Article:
In his June 16 column Courtland Milloy describes an incident involving a bicyclist in a park who reported to police that youths in a Honda sedan had pointed a gun at him. The victim had supplied a license number to the U.S. Park Police, which in turn had sent officers to wait for the car when it arrived at the registered owner's house. The bicyclist was white, the youths in the Honda were black, and the police handling the call were white.

The fact that the gun was a toy doesn't mean a crime had not occurred. If you commit a robbery with a toy gun, it is still armed robbery.

Milloy excuses the youths' actions as the result of "naivete," and asserts that photographing them amounts to "harassment" by the police.

The police were investigating a crime and documenting their investigation by taking photos. That the likelihood of a prosecution wasn't great doesn't excuse the police from doing a thorough investigation. These were not mug shots, nor were they for "police records," as Milloy claimed, but routine documentation for the case file.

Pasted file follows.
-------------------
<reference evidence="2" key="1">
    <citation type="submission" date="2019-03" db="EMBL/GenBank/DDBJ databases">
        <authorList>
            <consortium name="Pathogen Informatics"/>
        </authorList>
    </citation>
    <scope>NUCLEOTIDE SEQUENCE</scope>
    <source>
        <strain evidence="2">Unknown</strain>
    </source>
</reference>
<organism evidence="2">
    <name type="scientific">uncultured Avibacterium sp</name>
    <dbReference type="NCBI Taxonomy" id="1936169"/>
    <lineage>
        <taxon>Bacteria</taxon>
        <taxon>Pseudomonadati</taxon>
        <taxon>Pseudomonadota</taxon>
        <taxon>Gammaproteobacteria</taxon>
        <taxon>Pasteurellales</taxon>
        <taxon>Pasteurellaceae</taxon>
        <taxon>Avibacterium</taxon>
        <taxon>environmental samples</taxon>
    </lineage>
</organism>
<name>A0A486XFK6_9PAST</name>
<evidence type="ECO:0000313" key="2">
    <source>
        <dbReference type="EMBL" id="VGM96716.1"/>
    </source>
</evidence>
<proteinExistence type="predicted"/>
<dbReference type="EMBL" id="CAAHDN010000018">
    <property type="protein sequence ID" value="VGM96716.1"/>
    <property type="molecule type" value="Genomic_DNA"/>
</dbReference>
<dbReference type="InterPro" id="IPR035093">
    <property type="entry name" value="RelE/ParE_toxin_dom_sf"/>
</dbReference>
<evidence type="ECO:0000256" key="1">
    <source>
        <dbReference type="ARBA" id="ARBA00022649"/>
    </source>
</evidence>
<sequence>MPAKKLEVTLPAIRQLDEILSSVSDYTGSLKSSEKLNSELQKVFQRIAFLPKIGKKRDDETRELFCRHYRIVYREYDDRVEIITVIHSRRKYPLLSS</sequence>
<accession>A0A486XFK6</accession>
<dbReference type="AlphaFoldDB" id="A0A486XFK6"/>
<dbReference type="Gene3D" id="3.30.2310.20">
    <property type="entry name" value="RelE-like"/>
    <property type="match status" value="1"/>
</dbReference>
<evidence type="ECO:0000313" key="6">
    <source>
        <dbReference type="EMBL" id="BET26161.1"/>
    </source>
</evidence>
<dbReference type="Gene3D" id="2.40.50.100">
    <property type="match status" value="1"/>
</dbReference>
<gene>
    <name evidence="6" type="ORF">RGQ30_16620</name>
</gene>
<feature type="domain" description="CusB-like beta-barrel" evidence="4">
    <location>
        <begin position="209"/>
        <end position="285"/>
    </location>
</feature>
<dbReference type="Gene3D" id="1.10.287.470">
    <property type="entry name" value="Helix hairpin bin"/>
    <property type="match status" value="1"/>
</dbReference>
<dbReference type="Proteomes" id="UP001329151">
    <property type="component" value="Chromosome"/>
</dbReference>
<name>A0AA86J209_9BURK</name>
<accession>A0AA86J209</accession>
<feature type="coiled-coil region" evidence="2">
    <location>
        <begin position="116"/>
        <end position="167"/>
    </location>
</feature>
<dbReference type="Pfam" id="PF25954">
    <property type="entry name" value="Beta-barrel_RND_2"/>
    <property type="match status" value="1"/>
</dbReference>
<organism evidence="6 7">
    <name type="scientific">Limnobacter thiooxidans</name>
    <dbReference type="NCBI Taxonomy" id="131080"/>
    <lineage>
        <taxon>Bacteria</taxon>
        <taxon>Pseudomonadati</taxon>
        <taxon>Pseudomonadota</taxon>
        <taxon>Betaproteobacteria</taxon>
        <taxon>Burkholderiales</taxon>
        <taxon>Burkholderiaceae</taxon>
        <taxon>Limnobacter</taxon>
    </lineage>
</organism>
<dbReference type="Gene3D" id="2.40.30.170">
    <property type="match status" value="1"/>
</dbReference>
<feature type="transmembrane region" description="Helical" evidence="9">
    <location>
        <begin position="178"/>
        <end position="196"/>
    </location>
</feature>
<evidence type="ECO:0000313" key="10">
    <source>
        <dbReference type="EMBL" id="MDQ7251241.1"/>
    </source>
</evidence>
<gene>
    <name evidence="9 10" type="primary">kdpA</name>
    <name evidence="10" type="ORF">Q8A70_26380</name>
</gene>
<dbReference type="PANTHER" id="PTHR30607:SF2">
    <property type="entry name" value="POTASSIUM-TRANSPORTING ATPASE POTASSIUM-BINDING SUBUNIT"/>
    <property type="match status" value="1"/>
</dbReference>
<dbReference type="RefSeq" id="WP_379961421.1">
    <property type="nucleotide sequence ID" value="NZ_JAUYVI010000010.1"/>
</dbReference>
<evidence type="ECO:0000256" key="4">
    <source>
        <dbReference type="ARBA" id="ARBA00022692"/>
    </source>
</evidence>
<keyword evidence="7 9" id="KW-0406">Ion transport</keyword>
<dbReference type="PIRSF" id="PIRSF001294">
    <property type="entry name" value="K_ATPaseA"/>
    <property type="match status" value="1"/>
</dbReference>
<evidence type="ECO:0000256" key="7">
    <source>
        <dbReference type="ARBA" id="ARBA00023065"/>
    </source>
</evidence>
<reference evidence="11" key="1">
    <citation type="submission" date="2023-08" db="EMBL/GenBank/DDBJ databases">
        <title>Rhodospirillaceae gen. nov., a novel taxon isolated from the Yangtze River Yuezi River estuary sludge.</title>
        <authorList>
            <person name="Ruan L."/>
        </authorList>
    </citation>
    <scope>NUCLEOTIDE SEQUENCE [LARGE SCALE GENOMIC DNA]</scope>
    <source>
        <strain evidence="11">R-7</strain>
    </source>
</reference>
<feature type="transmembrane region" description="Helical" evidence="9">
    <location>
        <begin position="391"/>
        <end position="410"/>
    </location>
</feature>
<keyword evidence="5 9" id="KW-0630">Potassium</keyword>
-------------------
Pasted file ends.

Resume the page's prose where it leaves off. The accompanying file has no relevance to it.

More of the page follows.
Perhaps the Park Police should apologize to the intervening mother for what was either real or imagined rudeness. But Milloy should apologize to Park Police and his readers for distorting the facts.

-- John Hoffman